England and Manchester United footballer Marcus Rashford stepped up his campaign on Tuesday for the government to extend free school meals for the poorest children, drawing widespread support amid concerns about families struggling during the coronavirus lockdown. Rashford used an article in The Times newspaper to plead with Prime Minister Boris Johnson to extend the programme through the summer holidays, which begin in late July. The 22-year-old forward benefited from free school meals himself growing up in Manchester, and said an extension would have a huge impact on the lives of the 1.3 million children currently eligible.
“Ten years ago I was one of them. I know what it feels like to be hungry,” he wrote, describing how friends would invite him over just so their parents could be sure that he had eaten that evening.
Rashford has already helped raise around 20 million pounds ($25 million) for FareShare, a charity that fights hunger and food waste.
“I recognise that I have a valuable platform that allows my voice to be heard and I’m asking you to listen to the stories of these vulnerable families,” he wrote.
“People are hurting and we continue to ignore their cries for help.”
The article follows an open letter Rashford wrote to MPs, which has drawn huge support from across the political spectrum — including from inside Johnson’s Conservative party.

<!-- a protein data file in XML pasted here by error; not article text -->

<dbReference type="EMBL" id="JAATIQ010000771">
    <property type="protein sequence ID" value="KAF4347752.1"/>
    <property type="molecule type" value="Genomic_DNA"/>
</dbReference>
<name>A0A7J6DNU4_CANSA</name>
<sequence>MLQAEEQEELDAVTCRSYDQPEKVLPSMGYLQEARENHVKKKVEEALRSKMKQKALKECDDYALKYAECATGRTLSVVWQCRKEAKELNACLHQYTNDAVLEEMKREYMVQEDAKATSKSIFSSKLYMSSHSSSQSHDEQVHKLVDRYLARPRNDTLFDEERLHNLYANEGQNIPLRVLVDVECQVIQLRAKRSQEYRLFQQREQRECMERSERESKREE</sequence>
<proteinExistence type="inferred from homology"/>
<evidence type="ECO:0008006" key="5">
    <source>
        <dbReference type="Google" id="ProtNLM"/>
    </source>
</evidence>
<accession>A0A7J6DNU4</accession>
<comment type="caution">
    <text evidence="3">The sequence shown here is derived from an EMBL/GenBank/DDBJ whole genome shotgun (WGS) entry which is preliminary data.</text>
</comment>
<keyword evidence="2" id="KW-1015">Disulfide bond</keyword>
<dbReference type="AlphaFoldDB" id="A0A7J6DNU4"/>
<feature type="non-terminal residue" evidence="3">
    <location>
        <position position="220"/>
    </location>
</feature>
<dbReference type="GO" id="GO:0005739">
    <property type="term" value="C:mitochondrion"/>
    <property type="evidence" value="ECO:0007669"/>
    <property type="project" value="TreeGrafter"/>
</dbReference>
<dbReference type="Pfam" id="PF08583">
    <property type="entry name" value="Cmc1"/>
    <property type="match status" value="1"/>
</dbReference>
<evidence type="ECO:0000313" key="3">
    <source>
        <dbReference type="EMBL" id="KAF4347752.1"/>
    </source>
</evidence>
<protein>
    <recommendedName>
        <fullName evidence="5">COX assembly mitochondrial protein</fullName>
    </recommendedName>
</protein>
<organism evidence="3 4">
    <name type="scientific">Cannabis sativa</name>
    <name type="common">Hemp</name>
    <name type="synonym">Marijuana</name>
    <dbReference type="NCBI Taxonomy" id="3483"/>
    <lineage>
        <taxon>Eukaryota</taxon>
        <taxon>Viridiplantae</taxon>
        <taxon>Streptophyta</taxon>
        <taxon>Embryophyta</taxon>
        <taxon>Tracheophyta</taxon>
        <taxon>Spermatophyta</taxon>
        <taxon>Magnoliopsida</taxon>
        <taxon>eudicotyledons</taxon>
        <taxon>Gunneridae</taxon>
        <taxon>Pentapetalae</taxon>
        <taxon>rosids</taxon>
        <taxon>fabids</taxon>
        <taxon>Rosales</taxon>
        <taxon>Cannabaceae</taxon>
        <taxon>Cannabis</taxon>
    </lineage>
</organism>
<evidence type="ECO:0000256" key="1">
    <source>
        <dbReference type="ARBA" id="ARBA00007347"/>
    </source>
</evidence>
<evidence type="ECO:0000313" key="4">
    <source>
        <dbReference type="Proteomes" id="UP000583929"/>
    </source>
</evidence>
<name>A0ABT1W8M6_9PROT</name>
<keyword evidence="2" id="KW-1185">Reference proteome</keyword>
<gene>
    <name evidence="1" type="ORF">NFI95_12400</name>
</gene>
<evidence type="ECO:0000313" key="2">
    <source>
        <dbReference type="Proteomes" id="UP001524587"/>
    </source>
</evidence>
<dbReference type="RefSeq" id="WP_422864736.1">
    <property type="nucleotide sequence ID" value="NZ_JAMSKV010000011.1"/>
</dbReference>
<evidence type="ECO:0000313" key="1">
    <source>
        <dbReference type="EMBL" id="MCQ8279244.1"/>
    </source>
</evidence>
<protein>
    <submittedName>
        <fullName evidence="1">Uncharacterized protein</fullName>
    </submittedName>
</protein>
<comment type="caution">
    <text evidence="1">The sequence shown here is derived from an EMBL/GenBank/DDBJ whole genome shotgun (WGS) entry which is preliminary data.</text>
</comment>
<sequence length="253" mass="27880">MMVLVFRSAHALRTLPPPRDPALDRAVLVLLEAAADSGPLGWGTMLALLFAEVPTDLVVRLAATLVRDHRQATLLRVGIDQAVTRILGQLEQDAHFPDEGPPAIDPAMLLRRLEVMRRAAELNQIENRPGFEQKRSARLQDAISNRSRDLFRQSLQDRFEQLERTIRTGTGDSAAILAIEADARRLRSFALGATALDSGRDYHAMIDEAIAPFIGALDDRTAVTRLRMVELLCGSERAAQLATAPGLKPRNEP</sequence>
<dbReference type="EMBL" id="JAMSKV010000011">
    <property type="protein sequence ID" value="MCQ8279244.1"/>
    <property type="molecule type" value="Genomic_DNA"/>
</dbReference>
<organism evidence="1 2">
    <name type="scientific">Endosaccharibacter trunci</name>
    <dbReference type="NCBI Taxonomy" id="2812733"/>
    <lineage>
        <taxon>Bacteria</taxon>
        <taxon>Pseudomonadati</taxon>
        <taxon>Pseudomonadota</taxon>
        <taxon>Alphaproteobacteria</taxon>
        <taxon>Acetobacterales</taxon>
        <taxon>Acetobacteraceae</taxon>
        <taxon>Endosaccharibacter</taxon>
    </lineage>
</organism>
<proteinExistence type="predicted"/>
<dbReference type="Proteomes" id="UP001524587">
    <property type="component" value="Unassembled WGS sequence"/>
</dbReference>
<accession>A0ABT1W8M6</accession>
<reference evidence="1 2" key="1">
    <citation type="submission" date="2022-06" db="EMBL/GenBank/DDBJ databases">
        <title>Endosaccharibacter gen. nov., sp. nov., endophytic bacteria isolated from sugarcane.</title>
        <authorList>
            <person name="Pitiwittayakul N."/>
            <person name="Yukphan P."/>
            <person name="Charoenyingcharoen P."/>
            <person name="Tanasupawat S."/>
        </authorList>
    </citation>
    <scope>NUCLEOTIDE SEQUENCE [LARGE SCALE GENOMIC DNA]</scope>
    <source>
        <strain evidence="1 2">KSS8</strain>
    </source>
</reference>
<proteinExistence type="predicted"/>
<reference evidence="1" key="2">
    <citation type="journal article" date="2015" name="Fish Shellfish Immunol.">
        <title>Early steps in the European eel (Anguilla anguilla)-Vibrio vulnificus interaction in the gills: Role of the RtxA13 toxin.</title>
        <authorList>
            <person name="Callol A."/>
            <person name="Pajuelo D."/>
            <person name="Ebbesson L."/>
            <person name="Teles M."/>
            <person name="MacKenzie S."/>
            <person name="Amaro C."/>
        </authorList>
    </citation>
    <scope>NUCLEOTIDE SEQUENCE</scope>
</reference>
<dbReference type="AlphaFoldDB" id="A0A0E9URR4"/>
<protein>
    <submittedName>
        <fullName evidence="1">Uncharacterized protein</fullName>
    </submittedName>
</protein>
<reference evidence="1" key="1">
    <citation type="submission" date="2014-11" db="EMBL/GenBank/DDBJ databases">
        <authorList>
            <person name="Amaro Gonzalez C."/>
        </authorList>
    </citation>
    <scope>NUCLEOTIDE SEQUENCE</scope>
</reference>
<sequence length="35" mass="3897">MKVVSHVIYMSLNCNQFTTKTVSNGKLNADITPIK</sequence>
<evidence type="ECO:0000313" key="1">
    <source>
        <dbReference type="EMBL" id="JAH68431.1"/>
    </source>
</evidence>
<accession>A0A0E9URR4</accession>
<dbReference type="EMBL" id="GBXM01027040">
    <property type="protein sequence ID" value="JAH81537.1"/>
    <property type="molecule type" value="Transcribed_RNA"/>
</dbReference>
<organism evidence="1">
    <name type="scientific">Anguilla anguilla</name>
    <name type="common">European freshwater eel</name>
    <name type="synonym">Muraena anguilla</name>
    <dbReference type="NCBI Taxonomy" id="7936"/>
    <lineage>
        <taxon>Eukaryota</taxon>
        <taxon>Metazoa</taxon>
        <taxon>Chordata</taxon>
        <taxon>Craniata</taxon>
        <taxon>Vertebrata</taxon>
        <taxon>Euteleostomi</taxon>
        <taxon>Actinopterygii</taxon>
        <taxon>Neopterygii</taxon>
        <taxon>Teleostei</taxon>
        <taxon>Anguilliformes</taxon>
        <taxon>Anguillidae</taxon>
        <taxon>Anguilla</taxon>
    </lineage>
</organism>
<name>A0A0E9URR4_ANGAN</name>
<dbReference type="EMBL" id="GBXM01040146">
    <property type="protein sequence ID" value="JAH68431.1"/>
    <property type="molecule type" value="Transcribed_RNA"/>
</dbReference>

The main opposition Labour party has called a debate in the House of Commons later Tuesday, but the prime minister so far has refused to give in.
The government points to the huge package of support unveiled when the economy came to a shuddering halt with the coronavirus lockdown, including paying the salaries of 8.7 million people in a furlough scheme and targeted funds for the most vulnerable.
When Britain’s schools were shut in March, pupils eligible for free meals were offered vouchers instead.
Welfare minister Therese Coffey said she and Rashford “are working to the same aim.
“I and this government will continue to actively help and support families and businesses through this emergency and beyond,” she said in a tweet.
However, she drew criticism for her initial response to Rashford’s article, which was to refute a claim he made that families might have their water cut off if they could not pay.
Conservative MP Robert Halfon, chairman of the Commons education committee, noted that other forms of government support were more complicated to access than free school meals.
Extending the programme into the summer “would be the right thing to do”, he told BBC television.
Labour’s education spokeswoman, Rebecca Long Bailey, said Rashford was “one of the best of us”.
“It would be deeply callous of the government not to take this small step to ease the financial pressure on households and ensure children can eat during the summer holidays,” she said.
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